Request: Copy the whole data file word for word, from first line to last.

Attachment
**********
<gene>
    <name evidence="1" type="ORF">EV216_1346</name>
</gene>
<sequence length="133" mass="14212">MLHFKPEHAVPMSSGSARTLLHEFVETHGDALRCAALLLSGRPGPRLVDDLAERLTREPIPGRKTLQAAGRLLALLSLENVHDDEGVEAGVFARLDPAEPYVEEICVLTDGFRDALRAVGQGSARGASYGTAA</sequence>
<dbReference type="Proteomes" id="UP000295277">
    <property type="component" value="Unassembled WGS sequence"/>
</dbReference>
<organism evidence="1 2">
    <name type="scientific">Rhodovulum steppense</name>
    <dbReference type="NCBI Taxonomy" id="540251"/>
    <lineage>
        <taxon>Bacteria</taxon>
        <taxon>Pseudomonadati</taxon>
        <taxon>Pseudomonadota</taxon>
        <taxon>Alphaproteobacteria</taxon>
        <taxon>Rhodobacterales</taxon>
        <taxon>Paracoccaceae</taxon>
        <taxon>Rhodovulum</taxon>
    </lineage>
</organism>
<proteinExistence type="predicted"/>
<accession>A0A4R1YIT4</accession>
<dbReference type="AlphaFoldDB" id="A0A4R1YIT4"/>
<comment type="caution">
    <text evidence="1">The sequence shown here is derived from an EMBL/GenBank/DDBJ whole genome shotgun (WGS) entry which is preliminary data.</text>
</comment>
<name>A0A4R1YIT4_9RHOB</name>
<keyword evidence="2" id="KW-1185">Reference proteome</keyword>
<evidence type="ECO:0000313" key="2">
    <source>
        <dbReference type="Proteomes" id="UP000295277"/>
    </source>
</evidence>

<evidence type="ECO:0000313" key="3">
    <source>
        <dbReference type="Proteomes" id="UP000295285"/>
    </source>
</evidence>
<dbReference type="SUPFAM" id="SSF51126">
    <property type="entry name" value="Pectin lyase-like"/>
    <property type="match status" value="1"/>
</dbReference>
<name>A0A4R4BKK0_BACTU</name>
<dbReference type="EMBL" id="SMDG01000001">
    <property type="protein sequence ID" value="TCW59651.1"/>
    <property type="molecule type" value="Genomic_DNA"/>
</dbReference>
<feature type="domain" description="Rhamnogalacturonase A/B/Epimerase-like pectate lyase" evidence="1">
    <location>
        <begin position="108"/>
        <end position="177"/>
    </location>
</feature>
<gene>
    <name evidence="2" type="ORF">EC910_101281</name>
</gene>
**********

<gene>
    <name evidence="1" type="ORF">EV216_1346</name>
</gene>
<sequence length="133" mass="14212">MLHFKPEHAVPMSSGSARTLLHEFVETHGDALRCAALLLSGRPGPRLVDDLAERLTREPIPGRKTLQAAGRLLALLSLENVHDDEGVEAGVFARLDPAEPYVEEICVLTDGFRDALRAVGQGSARGASYGTAA</sequence>
<dbReference type="Proteomes" id="UP000295277">
    <property type="component" value="Unassembled WGS sequence"/>
</dbReference>
<organism evidence="1 2">
    <name type="scientific">Rhodovulum steppense</name>
    <dbReference type="NCBI Taxonomy" id="540251"/>
    <lineage>
        <taxon>Bacteria</taxon>
        <taxon>Pseudomonadati</taxon>
        <taxon>Pseudomonadota</taxon>
        <taxon>Alphaproteobacteria</taxon>
        <taxon>Rhodobacterales</taxon>
        <taxon>Paracoccaceae</taxon>
        <taxon>Rhodovulum</taxon>
    </lineage>
</organism>
<proteinExistence type="predicted"/>
<accession>A0A4R1YIT4</accession>
<dbReference type="AlphaFoldDB" id="A0A4R1YIT4"/>
<comment type="caution">
    <text evidence="1">The sequence shown here is derived from an EMBL/GenBank/DDBJ whole genome shotgun (WGS) entry which is preliminary data.</text>
</comment>
<name>A0A4R1YIT4_9RHOB</name>
<keyword evidence="2" id="KW-1185">Reference proteome</keyword>
<evidence type="ECO:0000313" key="2">
    <source>
        <dbReference type="Proteomes" id="UP000295277"/>
    </source>
</evidence>

<evidence type="ECO:0000313" key="3">
    <source>
        <dbReference type="Proteomes" id="UP000295285"/>
    </source>
</evidence>
<dbReference type="SUPFAM" id="SSF51126">
    <property type="entry name" value="Pectin lyase-like"/>
    <property type="match status" value="1"/>
</dbReference>
<name>A0A4R4BKK0_BACTU</name>
<dbReference type="EMBL" id="SMDG01000001">
    <property type="protein sequence ID" value="TCW59651.1"/>
    <property type="molecule type" value="Genomic_DNA"/>
</dbReference>
<feature type="domain" description="Rhamnogalacturonase A/B/Epimerase-like pectate lyase" evidence="1">
    <location>
        <begin position="108"/>
        <end position="177"/>
    </location>
</feature>
<gene>
    <name evidence="2" type="ORF">EC910_101281</name>
</gene>